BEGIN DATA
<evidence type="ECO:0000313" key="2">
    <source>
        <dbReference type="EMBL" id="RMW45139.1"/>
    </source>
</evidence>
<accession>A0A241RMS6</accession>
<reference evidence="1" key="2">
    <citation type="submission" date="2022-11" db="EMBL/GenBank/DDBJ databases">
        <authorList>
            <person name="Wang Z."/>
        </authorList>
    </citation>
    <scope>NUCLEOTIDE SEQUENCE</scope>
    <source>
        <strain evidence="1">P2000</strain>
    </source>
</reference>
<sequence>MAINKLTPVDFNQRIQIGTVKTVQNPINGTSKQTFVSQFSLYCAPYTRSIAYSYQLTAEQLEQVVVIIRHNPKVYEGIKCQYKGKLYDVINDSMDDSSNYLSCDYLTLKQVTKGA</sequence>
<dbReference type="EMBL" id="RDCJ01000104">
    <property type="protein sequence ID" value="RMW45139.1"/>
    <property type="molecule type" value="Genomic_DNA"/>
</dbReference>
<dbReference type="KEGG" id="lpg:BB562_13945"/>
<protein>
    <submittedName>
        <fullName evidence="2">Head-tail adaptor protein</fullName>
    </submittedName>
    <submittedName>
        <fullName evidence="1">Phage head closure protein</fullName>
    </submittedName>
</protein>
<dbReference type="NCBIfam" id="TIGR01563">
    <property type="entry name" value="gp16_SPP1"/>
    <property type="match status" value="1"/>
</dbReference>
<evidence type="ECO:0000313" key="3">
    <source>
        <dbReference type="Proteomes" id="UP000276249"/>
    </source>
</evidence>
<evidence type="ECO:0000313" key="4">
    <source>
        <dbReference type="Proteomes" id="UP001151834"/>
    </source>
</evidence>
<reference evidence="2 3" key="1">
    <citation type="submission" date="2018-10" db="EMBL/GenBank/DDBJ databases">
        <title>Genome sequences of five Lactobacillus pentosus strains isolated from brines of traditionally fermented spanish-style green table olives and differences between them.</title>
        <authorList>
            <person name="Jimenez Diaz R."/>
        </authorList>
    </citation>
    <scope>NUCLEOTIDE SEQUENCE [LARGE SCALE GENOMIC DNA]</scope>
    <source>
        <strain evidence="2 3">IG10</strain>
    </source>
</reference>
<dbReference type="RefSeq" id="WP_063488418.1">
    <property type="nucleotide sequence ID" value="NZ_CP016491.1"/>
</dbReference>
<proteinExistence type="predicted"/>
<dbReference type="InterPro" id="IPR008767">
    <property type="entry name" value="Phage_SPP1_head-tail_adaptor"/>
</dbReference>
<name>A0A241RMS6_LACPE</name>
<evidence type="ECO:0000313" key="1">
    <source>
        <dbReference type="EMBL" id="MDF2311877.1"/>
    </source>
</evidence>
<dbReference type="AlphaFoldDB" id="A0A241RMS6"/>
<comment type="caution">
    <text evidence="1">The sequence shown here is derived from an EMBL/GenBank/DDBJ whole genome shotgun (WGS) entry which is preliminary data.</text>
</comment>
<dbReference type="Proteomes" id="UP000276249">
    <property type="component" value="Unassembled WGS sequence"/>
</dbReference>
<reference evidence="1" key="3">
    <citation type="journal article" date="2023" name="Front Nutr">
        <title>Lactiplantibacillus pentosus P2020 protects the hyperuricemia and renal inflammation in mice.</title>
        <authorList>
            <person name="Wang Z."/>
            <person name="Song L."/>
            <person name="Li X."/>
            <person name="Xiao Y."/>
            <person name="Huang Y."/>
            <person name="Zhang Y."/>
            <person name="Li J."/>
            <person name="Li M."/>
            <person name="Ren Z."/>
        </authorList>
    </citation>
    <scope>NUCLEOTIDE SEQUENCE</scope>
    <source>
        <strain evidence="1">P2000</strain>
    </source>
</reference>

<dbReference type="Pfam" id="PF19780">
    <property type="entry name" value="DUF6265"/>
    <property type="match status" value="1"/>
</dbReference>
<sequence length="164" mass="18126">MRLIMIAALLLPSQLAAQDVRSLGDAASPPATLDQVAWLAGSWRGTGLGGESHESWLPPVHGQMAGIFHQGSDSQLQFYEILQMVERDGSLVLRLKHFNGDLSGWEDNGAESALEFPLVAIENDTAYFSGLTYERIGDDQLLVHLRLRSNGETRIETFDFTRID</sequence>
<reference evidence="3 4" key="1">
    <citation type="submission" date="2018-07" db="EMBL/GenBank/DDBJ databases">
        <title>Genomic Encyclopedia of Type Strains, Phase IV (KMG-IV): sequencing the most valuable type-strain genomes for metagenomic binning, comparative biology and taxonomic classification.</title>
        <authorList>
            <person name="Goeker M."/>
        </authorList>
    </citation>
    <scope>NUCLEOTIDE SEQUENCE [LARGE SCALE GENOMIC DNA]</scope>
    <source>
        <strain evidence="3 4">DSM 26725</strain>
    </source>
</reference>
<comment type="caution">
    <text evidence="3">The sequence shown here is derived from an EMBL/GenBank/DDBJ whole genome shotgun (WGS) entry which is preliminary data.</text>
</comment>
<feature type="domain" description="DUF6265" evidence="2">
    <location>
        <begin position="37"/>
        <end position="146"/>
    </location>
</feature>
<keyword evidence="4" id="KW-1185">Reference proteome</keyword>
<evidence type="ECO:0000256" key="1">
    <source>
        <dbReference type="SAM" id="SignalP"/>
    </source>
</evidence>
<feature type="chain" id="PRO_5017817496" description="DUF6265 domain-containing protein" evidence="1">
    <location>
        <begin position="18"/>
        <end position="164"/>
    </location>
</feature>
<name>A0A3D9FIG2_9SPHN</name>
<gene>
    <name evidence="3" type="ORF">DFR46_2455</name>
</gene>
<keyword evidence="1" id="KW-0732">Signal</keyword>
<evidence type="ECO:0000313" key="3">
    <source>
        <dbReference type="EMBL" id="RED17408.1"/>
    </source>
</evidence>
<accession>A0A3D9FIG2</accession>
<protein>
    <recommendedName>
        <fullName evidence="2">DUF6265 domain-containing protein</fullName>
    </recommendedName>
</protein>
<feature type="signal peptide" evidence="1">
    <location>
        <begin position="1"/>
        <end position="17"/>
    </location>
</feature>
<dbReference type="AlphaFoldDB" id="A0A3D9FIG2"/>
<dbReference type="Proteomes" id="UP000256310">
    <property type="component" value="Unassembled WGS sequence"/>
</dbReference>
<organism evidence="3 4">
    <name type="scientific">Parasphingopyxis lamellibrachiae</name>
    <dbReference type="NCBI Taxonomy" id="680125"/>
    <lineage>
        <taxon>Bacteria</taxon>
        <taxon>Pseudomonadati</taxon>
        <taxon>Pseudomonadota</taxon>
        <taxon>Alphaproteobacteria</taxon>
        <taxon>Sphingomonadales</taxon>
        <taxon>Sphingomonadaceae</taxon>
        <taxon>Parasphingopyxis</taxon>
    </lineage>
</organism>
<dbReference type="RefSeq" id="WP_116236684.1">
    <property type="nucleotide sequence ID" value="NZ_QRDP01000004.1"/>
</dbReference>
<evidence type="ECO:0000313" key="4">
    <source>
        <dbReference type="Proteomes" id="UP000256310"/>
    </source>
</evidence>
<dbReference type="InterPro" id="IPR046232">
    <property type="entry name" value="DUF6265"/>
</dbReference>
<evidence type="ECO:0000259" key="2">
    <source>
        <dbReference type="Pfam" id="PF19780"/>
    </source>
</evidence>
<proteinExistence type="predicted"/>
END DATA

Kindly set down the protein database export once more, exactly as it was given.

<evidence type="ECO:0000313" key="2">
    <source>
        <dbReference type="EMBL" id="RMW45139.1"/>
    </source>
</evidence>
<accession>A0A241RMS6</accession>
<reference evidence="1" key="2">
    <citation type="submission" date="2022-11" db="EMBL/GenBank/DDBJ databases">
        <authorList>
            <person name="Wang Z."/>
        </authorList>
    </citation>
    <scope>NUCLEOTIDE SEQUENCE</scope>
    <source>
        <strain evidence="1">P2000</strain>
    </source>
</reference>
<sequence>MAINKLTPVDFNQRIQIGTVKTVQNPINGTSKQTFVSQFSLYCAPYTRSIAYSYQLTAEQLEQVVVIIRHNPKVYEGIKCQYKGKLYDVINDSMDDSSNYLSCDYLTLKQVTKGA</sequence>
<dbReference type="EMBL" id="RDCJ01000104">
    <property type="protein sequence ID" value="RMW45139.1"/>
    <property type="molecule type" value="Genomic_DNA"/>
</dbReference>
<dbReference type="KEGG" id="lpg:BB562_13945"/>
<protein>
    <submittedName>
        <fullName evidence="2">Head-tail adaptor protein</fullName>
    </submittedName>
    <submittedName>
        <fullName evidence="1">Phage head closure protein</fullName>
    </submittedName>
</protein>
<dbReference type="NCBIfam" id="TIGR01563">
    <property type="entry name" value="gp16_SPP1"/>
    <property type="match status" value="1"/>
</dbReference>
<evidence type="ECO:0000313" key="3">
    <source>
        <dbReference type="Proteomes" id="UP000276249"/>
    </source>
</evidence>
<evidence type="ECO:0000313" key="4">
    <source>
        <dbReference type="Proteomes" id="UP001151834"/>
    </source>
</evidence>
<reference evidence="2 3" key="1">
    <citation type="submission" date="2018-10" db="EMBL/GenBank/DDBJ databases">
        <title>Genome sequences of five Lactobacillus pentosus strains isolated from brines of traditionally fermented spanish-style green table olives and differences between them.</title>
        <authorList>
            <person name="Jimenez Diaz R."/>
        </authorList>
    </citation>
    <scope>NUCLEOTIDE SEQUENCE [LARGE SCALE GENOMIC DNA]</scope>
    <source>
        <strain evidence="2 3">IG10</strain>
    </source>
</reference>
<dbReference type="RefSeq" id="WP_063488418.1">
    <property type="nucleotide sequence ID" value="NZ_CP016491.1"/>
</dbReference>
<proteinExistence type="predicted"/>
<dbReference type="InterPro" id="IPR008767">
    <property type="entry name" value="Phage_SPP1_head-tail_adaptor"/>
</dbReference>
<name>A0A241RMS6_LACPE</name>
<evidence type="ECO:0000313" key="1">
    <source>
        <dbReference type="EMBL" id="MDF2311877.1"/>
    </source>
</evidence>
<dbReference type="AlphaFoldDB" id="A0A241RMS6"/>
<comment type="caution">
    <text evidence="1">The sequence shown here is derived from an EMBL/GenBank/DDBJ whole genome shotgun (WGS) entry which is preliminary data.</text>
</comment>
<dbReference type="Proteomes" id="UP000276249">
    <property type="component" value="Unassembled WGS sequence"/>
</dbReference>
<reference evidence="1" key="3">
    <citation type="journal article" date="2023" name="Front Nutr">
        <title>Lactiplantibacillus pentosus P2020 protects the hyperuricemia and renal inflammation in mice.</title>
        <authorList>
            <person name="Wang Z."/>
            <person name="Song L."/>
            <person name="Li X."/>
            <person name="Xiao Y."/>
            <person name="Huang Y."/>
            <person name="Zhang Y."/>
            <person name="Li J."/>
            <person name="Li M."/>
            <person name="Ren Z."/>
        </authorList>
    </citation>
    <scope>NUCLEOTIDE SEQUENCE</scope>
    <source>
        <strain evidence="1">P2000</strain>
    </source>
</reference>

<dbReference type="Pfam" id="PF19780">
    <property type="entry name" value="DUF6265"/>
    <property type="match status" value="1"/>
</dbReference>
<sequence length="164" mass="18126">MRLIMIAALLLPSQLAAQDVRSLGDAASPPATLDQVAWLAGSWRGTGLGGESHESWLPPVHGQMAGIFHQGSDSQLQFYEILQMVERDGSLVLRLKHFNGDLSGWEDNGAESALEFPLVAIENDTAYFSGLTYERIGDDQLLVHLRLRSNGETRIETFDFTRID</sequence>
<reference evidence="3 4" key="1">
    <citation type="submission" date="2018-07" db="EMBL/GenBank/DDBJ databases">
        <title>Genomic Encyclopedia of Type Strains, Phase IV (KMG-IV): sequencing the most valuable type-strain genomes for metagenomic binning, comparative biology and taxonomic classification.</title>
        <authorList>
            <person name="Goeker M."/>
        </authorList>
    </citation>
    <scope>NUCLEOTIDE SEQUENCE [LARGE SCALE GENOMIC DNA]</scope>
    <source>
        <strain evidence="3 4">DSM 26725</strain>
    </source>
</reference>
<comment type="caution">
    <text evidence="3">The sequence shown here is derived from an EMBL/GenBank/DDBJ whole genome shotgun (WGS) entry which is preliminary data.</text>
</comment>
<feature type="domain" description="DUF6265" evidence="2">
    <location>
        <begin position="37"/>
        <end position="146"/>
    </location>
</feature>
<keyword evidence="4" id="KW-1185">Reference proteome</keyword>
<evidence type="ECO:0000256" key="1">
    <source>
        <dbReference type="SAM" id="SignalP"/>
    </source>
</evidence>
<feature type="chain" id="PRO_5017817496" description="DUF6265 domain-containing protein" evidence="1">
    <location>
        <begin position="18"/>
        <end position="164"/>
    </location>
</feature>
<name>A0A3D9FIG2_9SPHN</name>
<gene>
    <name evidence="3" type="ORF">DFR46_2455</name>
</gene>
<keyword evidence="1" id="KW-0732">Signal</keyword>
<evidence type="ECO:0000313" key="3">
    <source>
        <dbReference type="EMBL" id="RED17408.1"/>
    </source>
</evidence>
<accession>A0A3D9FIG2</accession>
<protein>
    <recommendedName>
        <fullName evidence="2">DUF6265 domain-containing protein</fullName>
    </recommendedName>
</protein>
<feature type="signal peptide" evidence="1">
    <location>
        <begin position="1"/>
        <end position="17"/>
    </location>
</feature>
<dbReference type="AlphaFoldDB" id="A0A3D9FIG2"/>
<dbReference type="Proteomes" id="UP000256310">
    <property type="component" value="Unassembled WGS sequence"/>
</dbReference>
<organism evidence="3 4">
    <name type="scientific">Parasphingopyxis lamellibrachiae</name>
    <dbReference type="NCBI Taxonomy" id="680125"/>
    <lineage>
        <taxon>Bacteria</taxon>
        <taxon>Pseudomonadati</taxon>
        <taxon>Pseudomonadota</taxon>
        <taxon>Alphaproteobacteria</taxon>
        <taxon>Sphingomonadales</taxon>
        <taxon>Sphingomonadaceae</taxon>
        <taxon>Parasphingopyxis</taxon>
    </lineage>
</organism>
<dbReference type="RefSeq" id="WP_116236684.1">
    <property type="nucleotide sequence ID" value="NZ_QRDP01000004.1"/>
</dbReference>
<evidence type="ECO:0000313" key="4">
    <source>
        <dbReference type="Proteomes" id="UP000256310"/>
    </source>
</evidence>
<dbReference type="InterPro" id="IPR046232">
    <property type="entry name" value="DUF6265"/>
</dbReference>
<evidence type="ECO:0000259" key="2">
    <source>
        <dbReference type="Pfam" id="PF19780"/>
    </source>
</evidence>
<proteinExistence type="predicted"/>